Grades falling? How to spot pupils' gambling problems

We explore how to identify gambling among pupils – as campaigners warn it should be treated as 'a public health issue'

Tes Reporter

pupil gambling video games addiction

Are pupil grades plummeting due to gaming? 

That's the question being asked by Cam Adair, an international speaker and author who writes about video games addiction.

“Are they [pupils] far more isolated?" he says. "Have they lost interest in all other activities? Does their life revolve around gaming? If they do take a break, are they experiencing withdrawal symptoms – cravings, headaches, boredom, mood swings?”

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Mr Adair was quoted in The Daily Telegraph – as campaigners called for gambling among schoolchildren to be treated as a public health issue.

Campaigners Stewart Kenny, a founder of bookmaker Paddy Power, and Tracey Crouch MP, who resigned as sports minister over delays to a crackdown on maximum stakes for fixed-odds betting machine, told a recent BBC Radio 4 programme, The Teenage Gamblers, that gambling, like alcoholism, smoking or addiction to drugs, "should definitely be a public health issue".

The link between gambling and gaming among schoolchildren was highlighted to Tes earlier this year.

The campaigners cited examples such as survival adventure game Fortnite, with its in-game payments feature, as well as Candy Crush Saga and Bejeweled, which are said to create the same sensation as gambling.

Mr Kenny, who resigned from Paddy Power in frustration over the failure of senior management to properly tackle problem gambling, described video games addiction as "a huge problem". 

"It is normalising gambling for children and that is dangerous. It is a constant barrage of advertising and it was nearly part of the game," he said.

"It became normal for children to think 'Well, soccer and gambling are the same thing.' They are a lot more likely to get addicted early than an adult would be."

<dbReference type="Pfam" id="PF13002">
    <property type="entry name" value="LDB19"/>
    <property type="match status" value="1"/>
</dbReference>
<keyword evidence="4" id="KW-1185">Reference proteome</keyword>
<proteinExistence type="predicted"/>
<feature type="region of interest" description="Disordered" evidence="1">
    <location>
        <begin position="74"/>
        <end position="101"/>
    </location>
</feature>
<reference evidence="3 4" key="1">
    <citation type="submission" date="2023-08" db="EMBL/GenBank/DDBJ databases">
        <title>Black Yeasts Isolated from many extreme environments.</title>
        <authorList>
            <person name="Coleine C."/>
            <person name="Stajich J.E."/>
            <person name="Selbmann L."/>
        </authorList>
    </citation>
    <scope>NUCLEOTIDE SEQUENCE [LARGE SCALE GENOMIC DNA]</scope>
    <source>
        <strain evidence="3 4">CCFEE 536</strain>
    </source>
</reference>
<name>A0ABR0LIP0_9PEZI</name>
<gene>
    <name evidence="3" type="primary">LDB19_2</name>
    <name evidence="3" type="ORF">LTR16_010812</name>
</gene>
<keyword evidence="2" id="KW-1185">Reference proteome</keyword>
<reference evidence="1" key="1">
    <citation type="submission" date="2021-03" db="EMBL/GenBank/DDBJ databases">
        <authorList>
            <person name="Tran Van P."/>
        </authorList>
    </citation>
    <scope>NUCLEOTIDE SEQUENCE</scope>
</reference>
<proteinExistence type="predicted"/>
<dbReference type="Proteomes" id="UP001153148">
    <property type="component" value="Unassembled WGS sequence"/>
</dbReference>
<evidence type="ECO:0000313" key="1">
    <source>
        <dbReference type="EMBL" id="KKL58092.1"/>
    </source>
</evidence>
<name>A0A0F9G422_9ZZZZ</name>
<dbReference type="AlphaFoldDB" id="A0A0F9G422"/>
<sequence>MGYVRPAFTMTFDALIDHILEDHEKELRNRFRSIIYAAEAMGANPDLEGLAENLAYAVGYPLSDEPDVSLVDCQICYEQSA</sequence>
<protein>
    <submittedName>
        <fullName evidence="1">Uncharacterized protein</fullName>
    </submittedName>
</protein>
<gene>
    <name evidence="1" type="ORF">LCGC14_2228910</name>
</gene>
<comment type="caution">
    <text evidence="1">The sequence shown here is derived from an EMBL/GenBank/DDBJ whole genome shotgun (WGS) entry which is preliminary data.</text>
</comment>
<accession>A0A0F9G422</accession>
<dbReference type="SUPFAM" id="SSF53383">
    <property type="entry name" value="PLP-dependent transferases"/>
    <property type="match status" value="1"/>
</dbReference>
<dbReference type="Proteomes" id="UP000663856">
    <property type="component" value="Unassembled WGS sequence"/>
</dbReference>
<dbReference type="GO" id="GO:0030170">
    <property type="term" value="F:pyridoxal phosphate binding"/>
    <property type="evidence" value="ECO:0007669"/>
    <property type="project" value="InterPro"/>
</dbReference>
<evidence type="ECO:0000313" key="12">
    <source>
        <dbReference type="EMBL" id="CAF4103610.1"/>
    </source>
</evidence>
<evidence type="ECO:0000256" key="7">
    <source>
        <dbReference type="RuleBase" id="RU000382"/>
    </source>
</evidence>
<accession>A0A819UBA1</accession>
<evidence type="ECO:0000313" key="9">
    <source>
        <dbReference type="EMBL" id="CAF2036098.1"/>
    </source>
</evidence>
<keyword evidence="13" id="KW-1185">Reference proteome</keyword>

Symptoms of addiction in schoolchildren include lack of control over gaming, and placing it as a huge priority at the expense of other things, including studying for exams, relationships and social life, say experts.

A young person identified only as Sam, who became addicted to gambling as a teenager, told the BBC programme that he had planned to take his own life and said: "It totally changed my personality and my thought process, not just in my personality but in my everyday life."

According to the Gambling Commision's latest survey, around one in every 25 pupils is either a problem gambler or at risk of becoming one.

The NHS announced in June that children with a gaming addiction could get access to professional treatment via a dedicated gambling clinic as part of services provided by the Centre for Internet and Gaming Disorders.

NHS chief executive Simon Stevens said: “Gambling and internet firms have a responsibility to their users as well as their shareholders and should do their utmost to prevent rather than cash in on obsessive or harmful behaviour."

Meanwhile, in South Korea, the government has introduced a law banning access for children under 16 from online games between midnight and 6am.

And in Japan, players are alerted if they spend more than a certain amount of time each month playing games.

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